As a follow up to the Creative Call interview that Melissa Hennessey conducted with ECD Margaret Johnson of Goodby Silverstein & Partners and Producer Ken Zane of Leo Burnett, she shared with us her own thoughts as well as 8 Key Points to remember about any creative call.
Thank you, once again, Melissa.
As many of you know, the purpose of the creative call is to discuss a project with an individual or a creative team who are considering you for a project. Not every project requires a creative call, and your client will usually determine if they feel one is necessary.
If you’ve been on a creative call, you know they can either go very well, or head south pretty quickly. The success of the call depends on several factors, the most important being how well you’ve prepared.
Here are 8 tips to help your call get off to a good start:
1). Make sure you’ve added the call to your calendar with an alert. Check time zones & put the call-in number in your note so you can access it easily.
2). Call in from a quiet place with good reception & reliable wi-fi. That can be hard if you’re on a shoot, but it’s paramount to your focus & respectful of the others on the line.
3) Eliminate all distractions. You may elect to have your computer open to in case the client references something online but close all email, social media, or any other applications that night become a distraction.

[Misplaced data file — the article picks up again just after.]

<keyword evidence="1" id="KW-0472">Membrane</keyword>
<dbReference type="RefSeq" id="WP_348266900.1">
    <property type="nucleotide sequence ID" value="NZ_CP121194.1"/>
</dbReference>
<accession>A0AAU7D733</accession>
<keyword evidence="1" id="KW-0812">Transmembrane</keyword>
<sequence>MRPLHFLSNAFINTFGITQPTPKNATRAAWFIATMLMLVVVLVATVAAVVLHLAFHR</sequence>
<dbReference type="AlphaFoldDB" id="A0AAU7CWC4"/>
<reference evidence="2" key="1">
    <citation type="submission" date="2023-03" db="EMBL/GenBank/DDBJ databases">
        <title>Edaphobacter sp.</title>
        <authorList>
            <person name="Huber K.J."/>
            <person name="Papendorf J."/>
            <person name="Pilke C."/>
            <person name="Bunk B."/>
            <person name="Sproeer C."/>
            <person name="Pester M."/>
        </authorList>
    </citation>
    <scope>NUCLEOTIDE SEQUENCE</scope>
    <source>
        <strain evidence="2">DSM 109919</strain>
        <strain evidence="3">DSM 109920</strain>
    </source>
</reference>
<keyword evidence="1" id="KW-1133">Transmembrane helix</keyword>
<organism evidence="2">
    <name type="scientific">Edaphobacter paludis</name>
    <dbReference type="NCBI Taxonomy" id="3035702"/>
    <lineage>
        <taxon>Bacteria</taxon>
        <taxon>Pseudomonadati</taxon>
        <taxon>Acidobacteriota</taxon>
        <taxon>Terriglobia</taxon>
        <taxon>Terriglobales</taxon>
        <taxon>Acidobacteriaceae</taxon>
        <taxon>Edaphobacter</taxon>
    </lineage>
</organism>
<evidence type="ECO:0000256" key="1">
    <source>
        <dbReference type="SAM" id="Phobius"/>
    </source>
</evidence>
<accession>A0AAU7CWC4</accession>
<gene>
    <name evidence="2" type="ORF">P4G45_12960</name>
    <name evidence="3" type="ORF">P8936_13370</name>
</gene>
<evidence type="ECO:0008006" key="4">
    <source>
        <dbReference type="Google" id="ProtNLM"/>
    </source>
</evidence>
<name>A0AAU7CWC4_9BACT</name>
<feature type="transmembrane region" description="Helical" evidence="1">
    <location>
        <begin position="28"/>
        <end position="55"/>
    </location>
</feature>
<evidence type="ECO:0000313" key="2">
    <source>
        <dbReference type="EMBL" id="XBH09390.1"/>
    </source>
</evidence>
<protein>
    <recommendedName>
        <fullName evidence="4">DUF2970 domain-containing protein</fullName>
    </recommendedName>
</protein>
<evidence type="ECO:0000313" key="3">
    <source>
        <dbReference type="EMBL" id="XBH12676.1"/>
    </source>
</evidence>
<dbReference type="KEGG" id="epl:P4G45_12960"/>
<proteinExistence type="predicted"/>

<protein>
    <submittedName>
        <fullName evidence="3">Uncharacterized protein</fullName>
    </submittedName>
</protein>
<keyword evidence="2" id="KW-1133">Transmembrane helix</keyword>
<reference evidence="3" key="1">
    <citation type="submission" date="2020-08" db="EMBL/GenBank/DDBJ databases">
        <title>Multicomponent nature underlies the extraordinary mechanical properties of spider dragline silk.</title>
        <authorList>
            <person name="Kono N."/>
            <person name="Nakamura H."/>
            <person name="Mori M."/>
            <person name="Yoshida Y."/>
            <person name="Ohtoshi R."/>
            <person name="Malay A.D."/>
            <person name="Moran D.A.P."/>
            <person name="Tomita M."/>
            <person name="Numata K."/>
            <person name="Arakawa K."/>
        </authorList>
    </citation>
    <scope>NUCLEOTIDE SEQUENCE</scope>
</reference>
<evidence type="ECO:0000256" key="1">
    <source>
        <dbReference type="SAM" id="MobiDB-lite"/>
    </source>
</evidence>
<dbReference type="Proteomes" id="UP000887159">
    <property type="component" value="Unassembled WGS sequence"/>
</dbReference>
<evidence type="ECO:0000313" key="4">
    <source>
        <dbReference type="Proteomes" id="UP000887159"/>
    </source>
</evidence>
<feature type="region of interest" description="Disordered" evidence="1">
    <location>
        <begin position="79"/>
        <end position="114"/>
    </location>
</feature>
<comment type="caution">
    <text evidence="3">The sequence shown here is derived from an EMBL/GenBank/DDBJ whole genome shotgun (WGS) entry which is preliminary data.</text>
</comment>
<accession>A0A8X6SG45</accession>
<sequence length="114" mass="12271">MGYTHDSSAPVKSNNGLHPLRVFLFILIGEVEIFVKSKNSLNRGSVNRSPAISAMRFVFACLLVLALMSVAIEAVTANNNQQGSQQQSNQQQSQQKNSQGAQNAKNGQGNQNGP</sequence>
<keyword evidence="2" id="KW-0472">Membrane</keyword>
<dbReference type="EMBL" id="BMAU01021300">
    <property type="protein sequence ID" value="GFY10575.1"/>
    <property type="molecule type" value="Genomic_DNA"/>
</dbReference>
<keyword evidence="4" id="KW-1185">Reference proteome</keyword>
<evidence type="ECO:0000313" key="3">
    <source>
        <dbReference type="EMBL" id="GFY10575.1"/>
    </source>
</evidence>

4) Have all notes or questions around the project in front you. Print out layouts or any notes/specs that were provided in case you don’t have wi-fi access at your call in point.
5) Be mindful of the timeframe. Know how much time you have. If you only have 30 minutes, you’ll need to allow enough time to hear the creative’s vision, discuss yours, and have time to ask/answer any additional questions. Answer all questions fully, but keep responses concise & to the point.
6) Smile & show enthusiasm! I know what your thinking- it’s a phone call, they can’t see me; however top recruiters give this advice. If you are smiling, (even of you have a more monotone type voice) your enthusiasm will translate across the phone lines.
7) Be fun, have a sense of humor. Many projects require spending 12 hours or more a day with someone. Show a sense of your personality while still being appropriate & professional.
8) Lastly, close the call with a thank you & mention how you are looking forward to exceeding the client’s expectations. Don’t ask when the job will be awarded, how soon you will hear, etc. That is an off-line question. If you have an agent, he/she can ask that question. If not, you can send it in a follow-up email with any outstanding information you might need to send the client or simply to say thank you to the person you’ve been in direct contact with. Some clients may not have producers and you may be working directly with the client/creative/photo editor. In those instances, you might close in mentioning that you are holding their requested dates & ask when they are awarding the job/project.